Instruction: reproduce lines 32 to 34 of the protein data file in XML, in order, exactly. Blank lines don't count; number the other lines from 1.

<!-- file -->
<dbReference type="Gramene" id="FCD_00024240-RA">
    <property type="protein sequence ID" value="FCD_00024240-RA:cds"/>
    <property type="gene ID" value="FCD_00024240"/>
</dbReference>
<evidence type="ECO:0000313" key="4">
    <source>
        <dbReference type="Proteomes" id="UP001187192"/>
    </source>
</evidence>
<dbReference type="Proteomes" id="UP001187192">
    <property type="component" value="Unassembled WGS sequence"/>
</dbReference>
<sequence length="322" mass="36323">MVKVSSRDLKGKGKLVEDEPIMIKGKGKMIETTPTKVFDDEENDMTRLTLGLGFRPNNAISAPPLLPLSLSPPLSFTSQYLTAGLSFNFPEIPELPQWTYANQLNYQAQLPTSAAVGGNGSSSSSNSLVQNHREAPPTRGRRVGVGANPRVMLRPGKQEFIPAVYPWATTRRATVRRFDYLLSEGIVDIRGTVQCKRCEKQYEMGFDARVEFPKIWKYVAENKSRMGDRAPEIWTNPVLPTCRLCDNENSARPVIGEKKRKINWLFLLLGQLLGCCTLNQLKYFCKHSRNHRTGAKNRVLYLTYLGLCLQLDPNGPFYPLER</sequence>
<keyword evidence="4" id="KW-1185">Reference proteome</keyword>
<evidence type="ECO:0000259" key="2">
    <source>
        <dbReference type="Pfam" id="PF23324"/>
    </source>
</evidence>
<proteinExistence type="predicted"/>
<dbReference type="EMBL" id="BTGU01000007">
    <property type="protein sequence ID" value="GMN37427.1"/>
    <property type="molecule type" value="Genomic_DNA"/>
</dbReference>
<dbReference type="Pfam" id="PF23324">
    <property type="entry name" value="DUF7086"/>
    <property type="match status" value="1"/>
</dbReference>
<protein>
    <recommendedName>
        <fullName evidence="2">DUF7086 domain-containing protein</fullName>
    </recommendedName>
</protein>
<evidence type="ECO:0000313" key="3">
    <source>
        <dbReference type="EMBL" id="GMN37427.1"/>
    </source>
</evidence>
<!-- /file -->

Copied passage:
    </recommendedName>
</protein>
<evidence type="ECO:0000313" key="3">